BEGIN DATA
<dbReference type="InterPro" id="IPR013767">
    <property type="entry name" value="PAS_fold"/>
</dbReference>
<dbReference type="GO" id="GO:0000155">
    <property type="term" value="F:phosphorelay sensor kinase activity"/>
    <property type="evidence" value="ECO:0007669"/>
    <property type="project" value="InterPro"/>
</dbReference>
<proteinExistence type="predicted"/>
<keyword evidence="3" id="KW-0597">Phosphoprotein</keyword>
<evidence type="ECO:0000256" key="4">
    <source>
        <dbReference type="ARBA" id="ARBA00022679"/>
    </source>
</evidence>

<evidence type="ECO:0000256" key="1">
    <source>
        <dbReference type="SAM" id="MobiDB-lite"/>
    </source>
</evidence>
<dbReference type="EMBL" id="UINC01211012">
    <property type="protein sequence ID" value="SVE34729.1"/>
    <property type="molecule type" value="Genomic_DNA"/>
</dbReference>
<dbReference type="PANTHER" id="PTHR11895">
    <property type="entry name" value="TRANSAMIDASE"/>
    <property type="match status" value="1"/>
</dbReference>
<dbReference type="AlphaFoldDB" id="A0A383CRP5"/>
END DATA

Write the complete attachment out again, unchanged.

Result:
<dbReference type="InterPro" id="IPR013767">
    <property type="entry name" value="PAS_fold"/>
</dbReference>
<dbReference type="GO" id="GO:0000155">
    <property type="term" value="F:phosphorelay sensor kinase activity"/>
    <property type="evidence" value="ECO:0007669"/>
    <property type="project" value="InterPro"/>
</dbReference>
<proteinExistence type="predicted"/>
<keyword evidence="3" id="KW-0597">Phosphoprotein</keyword>
<evidence type="ECO:0000256" key="4">
    <source>
        <dbReference type="ARBA" id="ARBA00022679"/>
    </source>
</evidence>

<evidence type="ECO:0000256" key="1">
    <source>
        <dbReference type="SAM" id="MobiDB-lite"/>
    </source>
</evidence>
<dbReference type="EMBL" id="UINC01211012">
    <property type="protein sequence ID" value="SVE34729.1"/>
    <property type="molecule type" value="Genomic_DNA"/>
</dbReference>
<dbReference type="PANTHER" id="PTHR11895">
    <property type="entry name" value="TRANSAMIDASE"/>
    <property type="match status" value="1"/>
</dbReference>
<dbReference type="AlphaFoldDB" id="A0A383CRP5"/>